Sam SlotskyEngineering @ Manifold

If you want to integrate text messaging into an application, there’s a service for that! Till is a fully featured SMS micro service that supports basic text and voice messaging, the ability to conduct surveys via SMS, and a whole lot more.

Today I’ll show you how you can use it in a react-electron application, with a focus on using secure credentials.

Consuming the Till API

Till can be implemented with just a few simple APIs. The first one you’ll want to use is /api/send, which supports both basic messages and questions. Consumers send a POST to this endpoint, and the format of the data payload tells Till whether to send a basic message or a series of questions to a list of phone numbers.

We can build off of the JavaScript fetch API to make these requests, and since we are using Electron we can be free from any type of CORS restrictions, although you may have to explicitly disable webSecurity to make this work.

Embedded content: https://gist.github.com/sslotsky/198a827b79e0faa92608fc8ee30a29a1#file-postdata-js

We can now use our postData function to send messages or questions to /api/send, but first we have to solve authentication.

Till us who you are!

Till authentication is done by supplying api_key and username parameters on the URL’s query string. These are provided to you when you sign up with Till. Thanks to Till’s minimal API surface, building an authenticated URL can consistently be done like this:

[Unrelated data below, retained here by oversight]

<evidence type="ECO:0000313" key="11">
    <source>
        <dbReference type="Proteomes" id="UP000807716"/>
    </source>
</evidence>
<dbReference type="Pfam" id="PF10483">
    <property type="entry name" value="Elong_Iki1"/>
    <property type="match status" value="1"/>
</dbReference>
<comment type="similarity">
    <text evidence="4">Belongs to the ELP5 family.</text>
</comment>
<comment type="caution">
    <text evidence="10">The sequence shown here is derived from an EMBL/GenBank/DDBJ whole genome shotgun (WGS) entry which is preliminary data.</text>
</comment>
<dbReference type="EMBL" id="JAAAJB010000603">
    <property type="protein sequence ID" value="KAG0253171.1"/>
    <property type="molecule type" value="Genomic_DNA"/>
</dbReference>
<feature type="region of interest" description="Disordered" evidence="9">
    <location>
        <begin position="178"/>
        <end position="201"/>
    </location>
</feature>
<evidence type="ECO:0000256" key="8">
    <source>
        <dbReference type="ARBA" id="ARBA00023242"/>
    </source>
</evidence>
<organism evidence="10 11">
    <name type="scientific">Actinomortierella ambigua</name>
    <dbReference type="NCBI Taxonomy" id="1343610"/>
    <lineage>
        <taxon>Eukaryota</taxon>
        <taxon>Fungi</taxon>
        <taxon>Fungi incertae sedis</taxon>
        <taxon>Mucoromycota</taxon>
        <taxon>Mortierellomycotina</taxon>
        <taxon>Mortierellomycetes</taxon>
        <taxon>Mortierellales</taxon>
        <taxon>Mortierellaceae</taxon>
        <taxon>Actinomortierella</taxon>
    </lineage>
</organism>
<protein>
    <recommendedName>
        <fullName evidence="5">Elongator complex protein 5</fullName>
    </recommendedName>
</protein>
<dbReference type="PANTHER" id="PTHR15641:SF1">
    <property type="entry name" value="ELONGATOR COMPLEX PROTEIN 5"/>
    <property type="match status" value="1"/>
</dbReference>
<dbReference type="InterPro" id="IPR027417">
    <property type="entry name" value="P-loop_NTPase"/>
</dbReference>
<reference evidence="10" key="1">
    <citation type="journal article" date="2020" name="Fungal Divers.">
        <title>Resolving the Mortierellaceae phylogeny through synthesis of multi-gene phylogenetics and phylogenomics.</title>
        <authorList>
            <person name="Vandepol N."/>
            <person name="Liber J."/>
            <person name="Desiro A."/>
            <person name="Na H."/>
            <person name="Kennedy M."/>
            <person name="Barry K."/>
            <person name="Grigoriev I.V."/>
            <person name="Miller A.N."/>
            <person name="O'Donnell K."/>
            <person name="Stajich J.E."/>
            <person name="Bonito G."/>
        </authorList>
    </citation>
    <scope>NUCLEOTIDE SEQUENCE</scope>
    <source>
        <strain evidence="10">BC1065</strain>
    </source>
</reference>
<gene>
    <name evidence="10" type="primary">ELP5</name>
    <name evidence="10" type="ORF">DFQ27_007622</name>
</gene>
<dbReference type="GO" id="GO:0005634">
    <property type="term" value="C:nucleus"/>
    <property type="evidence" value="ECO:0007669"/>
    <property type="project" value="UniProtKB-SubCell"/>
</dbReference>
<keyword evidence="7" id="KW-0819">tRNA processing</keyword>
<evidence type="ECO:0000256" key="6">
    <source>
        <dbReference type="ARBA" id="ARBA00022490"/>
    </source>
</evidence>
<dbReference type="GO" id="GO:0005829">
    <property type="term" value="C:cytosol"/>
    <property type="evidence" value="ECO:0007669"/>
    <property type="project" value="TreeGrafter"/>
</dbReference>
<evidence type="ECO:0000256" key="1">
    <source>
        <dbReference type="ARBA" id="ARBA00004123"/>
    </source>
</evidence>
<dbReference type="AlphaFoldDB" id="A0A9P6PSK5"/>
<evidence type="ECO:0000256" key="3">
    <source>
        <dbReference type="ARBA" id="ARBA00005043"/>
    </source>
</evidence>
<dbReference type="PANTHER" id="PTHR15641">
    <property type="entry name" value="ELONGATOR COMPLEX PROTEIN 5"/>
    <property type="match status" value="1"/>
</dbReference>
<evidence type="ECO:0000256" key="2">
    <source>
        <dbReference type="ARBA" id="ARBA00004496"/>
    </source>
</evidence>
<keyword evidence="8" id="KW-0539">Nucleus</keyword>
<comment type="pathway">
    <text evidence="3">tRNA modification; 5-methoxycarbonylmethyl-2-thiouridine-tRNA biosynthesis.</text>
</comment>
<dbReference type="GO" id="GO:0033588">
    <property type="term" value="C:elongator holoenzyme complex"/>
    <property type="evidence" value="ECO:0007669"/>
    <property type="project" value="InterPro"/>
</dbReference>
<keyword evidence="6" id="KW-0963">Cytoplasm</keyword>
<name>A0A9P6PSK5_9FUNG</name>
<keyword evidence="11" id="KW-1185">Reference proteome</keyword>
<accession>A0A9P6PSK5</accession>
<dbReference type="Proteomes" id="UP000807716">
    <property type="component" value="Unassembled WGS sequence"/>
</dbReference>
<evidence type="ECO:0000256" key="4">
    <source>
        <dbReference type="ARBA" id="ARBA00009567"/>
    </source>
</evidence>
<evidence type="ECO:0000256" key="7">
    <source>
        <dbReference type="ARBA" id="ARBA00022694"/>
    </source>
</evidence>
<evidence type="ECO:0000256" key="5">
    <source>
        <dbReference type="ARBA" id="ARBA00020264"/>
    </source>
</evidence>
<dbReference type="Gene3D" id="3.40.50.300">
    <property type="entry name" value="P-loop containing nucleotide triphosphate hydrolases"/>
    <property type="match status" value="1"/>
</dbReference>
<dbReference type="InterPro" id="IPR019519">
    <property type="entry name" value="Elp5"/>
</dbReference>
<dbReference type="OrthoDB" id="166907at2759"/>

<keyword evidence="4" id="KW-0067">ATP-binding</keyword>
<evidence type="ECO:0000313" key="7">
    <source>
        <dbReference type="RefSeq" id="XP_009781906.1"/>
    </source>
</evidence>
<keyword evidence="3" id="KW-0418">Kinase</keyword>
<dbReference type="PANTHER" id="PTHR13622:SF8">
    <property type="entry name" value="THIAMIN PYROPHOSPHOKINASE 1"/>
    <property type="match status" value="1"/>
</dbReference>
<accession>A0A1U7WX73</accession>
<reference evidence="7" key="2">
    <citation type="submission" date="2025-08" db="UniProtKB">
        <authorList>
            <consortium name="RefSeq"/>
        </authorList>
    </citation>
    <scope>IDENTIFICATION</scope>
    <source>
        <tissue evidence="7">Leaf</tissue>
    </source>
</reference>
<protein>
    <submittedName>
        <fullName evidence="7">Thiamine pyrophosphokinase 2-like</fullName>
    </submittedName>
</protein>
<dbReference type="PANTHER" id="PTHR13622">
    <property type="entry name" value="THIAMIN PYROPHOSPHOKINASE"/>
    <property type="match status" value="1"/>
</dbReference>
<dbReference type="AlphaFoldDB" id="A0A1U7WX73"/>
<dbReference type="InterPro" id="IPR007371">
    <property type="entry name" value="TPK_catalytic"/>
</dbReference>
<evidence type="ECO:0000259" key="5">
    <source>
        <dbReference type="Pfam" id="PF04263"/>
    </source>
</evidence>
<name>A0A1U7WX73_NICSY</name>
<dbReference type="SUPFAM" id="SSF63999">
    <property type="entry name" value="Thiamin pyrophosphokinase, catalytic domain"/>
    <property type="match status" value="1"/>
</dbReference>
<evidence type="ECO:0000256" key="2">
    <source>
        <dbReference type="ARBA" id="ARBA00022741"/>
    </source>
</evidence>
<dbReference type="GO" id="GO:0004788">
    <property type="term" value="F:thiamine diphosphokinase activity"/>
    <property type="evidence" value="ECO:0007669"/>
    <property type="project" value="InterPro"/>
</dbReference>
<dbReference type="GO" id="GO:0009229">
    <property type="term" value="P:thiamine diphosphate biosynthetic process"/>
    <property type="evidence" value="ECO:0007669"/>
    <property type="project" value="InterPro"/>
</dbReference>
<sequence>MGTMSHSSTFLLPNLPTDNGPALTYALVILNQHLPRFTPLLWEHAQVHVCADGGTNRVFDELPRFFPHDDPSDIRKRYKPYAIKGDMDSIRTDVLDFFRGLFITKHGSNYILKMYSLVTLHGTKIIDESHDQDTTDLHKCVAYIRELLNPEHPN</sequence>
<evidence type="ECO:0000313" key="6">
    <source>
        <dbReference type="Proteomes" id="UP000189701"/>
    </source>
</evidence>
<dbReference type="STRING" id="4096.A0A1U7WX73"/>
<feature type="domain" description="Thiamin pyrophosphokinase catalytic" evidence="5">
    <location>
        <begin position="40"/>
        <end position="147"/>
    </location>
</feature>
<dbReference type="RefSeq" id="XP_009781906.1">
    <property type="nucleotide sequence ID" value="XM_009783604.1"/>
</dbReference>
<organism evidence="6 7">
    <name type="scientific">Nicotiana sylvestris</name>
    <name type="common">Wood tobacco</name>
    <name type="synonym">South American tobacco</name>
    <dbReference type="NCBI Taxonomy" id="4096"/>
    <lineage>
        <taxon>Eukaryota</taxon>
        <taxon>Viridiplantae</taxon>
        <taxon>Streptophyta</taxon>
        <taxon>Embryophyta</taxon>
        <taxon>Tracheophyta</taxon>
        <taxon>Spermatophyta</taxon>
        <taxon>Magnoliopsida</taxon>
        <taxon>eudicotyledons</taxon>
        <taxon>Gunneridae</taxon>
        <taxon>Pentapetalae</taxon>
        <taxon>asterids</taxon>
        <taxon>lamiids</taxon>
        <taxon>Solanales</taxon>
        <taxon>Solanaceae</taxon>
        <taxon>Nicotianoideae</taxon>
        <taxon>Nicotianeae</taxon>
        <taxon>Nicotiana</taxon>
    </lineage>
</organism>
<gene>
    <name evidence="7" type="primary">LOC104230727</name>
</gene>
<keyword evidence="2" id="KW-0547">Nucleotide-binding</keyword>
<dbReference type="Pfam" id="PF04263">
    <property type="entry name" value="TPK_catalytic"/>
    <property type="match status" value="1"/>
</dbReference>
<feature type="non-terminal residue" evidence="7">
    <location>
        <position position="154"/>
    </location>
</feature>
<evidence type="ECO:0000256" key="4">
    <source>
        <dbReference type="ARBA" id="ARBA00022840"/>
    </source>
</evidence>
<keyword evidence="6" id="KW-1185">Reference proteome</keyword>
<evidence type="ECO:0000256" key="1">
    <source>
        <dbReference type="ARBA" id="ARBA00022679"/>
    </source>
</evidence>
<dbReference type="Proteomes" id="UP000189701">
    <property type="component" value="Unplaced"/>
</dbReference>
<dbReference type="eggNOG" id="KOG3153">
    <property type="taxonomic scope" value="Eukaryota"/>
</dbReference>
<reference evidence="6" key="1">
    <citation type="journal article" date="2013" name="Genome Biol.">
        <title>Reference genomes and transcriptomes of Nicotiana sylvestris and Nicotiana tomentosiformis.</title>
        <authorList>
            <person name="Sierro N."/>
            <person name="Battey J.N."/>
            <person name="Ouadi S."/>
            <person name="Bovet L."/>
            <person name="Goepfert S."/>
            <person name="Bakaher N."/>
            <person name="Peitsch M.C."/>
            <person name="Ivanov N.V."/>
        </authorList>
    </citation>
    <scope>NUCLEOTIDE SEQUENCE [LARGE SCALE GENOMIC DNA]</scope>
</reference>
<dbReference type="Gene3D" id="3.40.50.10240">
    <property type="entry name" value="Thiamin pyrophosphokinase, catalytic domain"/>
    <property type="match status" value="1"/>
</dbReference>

Embedded content: https://gist.github.com/sslotsky/42612e614008ef90f239ec383be7f9c9#file-apiurl-js

It’s crucial to keep your API key and username secure, and therefore a good practice to use environment variables. To make this simple you can sign up through Manifold and easily retrieve your secrets using our CLI. More on this later!

We can build on what we have to write a function that submits a simple message to the API:

Embedded content: https://gist.github.com/sslotsky/4a549da13888d11773e9f50b3b1020b7#file-api-js

Let’s test drive this thing with a little user input!

Fantastic Voyage

Building user interfaces with React is a real joyride. Integrating React with Electron and including all your favorite syntax goodies can be frustrating, and might leave you with a couple flat tires and an absence of hope.

I’m using a vastly underappreciated repo by Kitze that brings create-react-app defaults into the picture with zero fuss. Assuming that you have a setup that works for you, from here on out we can just write React code!

With that in mind, I’d like to make a form that requires some text for a message and a valid phone number before I call the API. Here’s a basic implementation of this:

Embedded content: https://codesandbox.io/s/8xwk2v408j?from-embed

Here I’m using the phone library for validating phone numbers, disabling the submit button if anything fails validation, and displaying a formatted phone number in green as soon as the user specifies a valid number. When we submit, it just resets the form. That’s where we can hook in our API:

submit = async e => {
  e.preventDefault();
  await sendMessage([this.state.number], this.state.message);
  this.setState({ number: "", message: "" });
};

For posterity, here’s the complete component:

Embedded content: https://gist.github.com/sslotsky/4312c3f7d2e8c933095b97fe0b42257d#file-newmessageform-js